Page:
Saturday, 13 September 2014: Charleston, South Carolina, golf and adventure
For Saturday morning, we had a 9:42 a.m. tee time at Wescott Plantation golf course, in North Charleston. Because our visit to College of Charleston was officially over, we couldn't stay another night at the Faculty House, so I'd reserved for Saturday night at the Motel 6 North, located conveniently between the city and the golf course. We headed out early and had breakfast at a Waffle House near the motel on the way.
We got to the course in plenty of time to check in and warm up on the driving range—nice to be able to warm up on grass rather than the plastic mats at Seminole. Otherwise, the amenities weren't quite as good. They had 27 holes, each nine with a restroom (actually a clivus multrum, as the course was not plumbed except for sprinklers) at the 5th tee, but one of them had been burned down by vandals, so they put us on the other two nines. No lightning detectors, so we were on our own there. We finished warming up so early that the starter sent us off half an hour before our scheduled time, more or less on the schedule we play at home. Nice people.
The carts were like those used at FSU when we first played there; no GPS, but very clear and frequent distance markings on the sprinkler heads. They had no water coolers out on the course, but they solved the problem by giving out any amount of chilled bottled water. They sent you off with a couple of bottles on the first tee, barrel-shaped coolers full of ice and more bottled coolers stood at the 5th tee on each nine, and a ranger in a cart did nothing but cruise the course handing out more to anyone who wanted it. Nice, but seems as though it would be cheaper to install cooler huts like the ones at Seminole so they could give away tap water. Maybe their tap water doesn't taste good.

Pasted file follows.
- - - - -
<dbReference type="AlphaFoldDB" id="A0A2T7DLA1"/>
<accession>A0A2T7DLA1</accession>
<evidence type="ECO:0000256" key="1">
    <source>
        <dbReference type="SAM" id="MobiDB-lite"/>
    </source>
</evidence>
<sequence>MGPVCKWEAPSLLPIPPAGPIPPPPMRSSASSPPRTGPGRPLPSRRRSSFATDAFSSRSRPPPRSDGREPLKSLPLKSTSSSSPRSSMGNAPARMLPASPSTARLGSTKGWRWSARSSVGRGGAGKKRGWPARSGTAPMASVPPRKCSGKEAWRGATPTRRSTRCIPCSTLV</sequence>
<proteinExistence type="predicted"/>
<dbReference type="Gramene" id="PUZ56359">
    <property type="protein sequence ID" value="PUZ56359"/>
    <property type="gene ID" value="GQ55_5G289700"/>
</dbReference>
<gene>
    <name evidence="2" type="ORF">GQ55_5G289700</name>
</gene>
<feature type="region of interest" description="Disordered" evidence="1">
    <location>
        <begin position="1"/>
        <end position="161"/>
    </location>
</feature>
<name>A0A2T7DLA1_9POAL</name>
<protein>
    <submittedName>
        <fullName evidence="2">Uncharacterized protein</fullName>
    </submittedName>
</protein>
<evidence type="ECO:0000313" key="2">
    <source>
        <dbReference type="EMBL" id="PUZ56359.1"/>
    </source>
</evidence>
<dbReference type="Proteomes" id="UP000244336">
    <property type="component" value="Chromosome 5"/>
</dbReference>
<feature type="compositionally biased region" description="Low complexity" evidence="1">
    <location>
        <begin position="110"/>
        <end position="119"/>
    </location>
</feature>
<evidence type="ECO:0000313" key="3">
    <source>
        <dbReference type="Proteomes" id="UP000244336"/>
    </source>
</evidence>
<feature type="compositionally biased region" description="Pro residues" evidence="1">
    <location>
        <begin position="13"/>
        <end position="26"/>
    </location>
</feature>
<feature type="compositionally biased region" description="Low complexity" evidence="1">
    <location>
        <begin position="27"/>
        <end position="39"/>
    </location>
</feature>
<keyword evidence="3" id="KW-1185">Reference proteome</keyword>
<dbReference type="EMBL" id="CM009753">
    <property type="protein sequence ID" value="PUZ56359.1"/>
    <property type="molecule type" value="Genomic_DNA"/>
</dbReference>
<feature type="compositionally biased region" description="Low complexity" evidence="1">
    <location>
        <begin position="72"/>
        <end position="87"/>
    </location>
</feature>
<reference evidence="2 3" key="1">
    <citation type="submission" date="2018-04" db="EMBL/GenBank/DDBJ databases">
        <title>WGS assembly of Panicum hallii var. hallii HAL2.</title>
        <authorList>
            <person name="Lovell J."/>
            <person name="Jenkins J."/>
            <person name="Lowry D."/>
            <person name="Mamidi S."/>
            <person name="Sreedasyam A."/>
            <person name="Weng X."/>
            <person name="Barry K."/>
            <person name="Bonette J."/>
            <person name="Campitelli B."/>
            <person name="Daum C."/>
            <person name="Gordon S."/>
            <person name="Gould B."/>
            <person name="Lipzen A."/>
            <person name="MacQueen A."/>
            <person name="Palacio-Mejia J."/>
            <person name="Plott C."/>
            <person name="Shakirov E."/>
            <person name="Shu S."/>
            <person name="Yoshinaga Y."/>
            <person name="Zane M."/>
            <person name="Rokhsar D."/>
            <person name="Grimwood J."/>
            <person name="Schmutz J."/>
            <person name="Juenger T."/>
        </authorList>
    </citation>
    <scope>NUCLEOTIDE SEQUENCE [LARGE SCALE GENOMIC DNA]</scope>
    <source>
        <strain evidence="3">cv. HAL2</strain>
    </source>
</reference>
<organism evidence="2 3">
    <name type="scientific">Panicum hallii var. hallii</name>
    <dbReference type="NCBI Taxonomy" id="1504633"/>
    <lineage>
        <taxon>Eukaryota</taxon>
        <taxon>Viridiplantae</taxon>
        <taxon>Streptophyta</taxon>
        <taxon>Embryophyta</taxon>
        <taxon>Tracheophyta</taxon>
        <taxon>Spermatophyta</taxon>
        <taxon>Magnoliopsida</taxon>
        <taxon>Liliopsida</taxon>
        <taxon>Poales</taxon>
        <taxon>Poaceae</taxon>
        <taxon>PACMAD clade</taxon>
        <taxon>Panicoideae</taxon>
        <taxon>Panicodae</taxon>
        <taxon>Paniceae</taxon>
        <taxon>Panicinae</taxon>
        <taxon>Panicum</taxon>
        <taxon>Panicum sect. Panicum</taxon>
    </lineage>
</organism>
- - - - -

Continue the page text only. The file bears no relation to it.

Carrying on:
Good wildlife, too, although strangely each water hazard harbored exactly one interesting animal—a single wood stork, a single great blue heron, two little blue herons in separate ponds, etc. One marshy area did have six deer, who kept a watchful eye on us but did not panic as we played through. David scored better than I did, as is often the case.
After the round, we repaired to the club house, where we split a cheeseburger that was a dead ringer for the ones we routinely split at Seminole after our Sunday round. Very good indeed, and it came with the delicious option of sweet potato fries, which the Renegade Grill doesn't offer. I'll have to suggest that to the new management, as more and more places are offering them, and they make a nice change
The clubhouse was to close about an hour later and was being decorated for a wedding. To our left as we sat at the bar this lovely pyramid of cupcakes was being assembled. The top tier was a smallish round cake whose frosting gave a quilted effect. Each tier was decorated with ribbon bows and peacock feathers. I could see around the edges of the frosting that the cupcakes were of two different flavors. I was almost tempted to stick around to see the rest of the catering arrangements.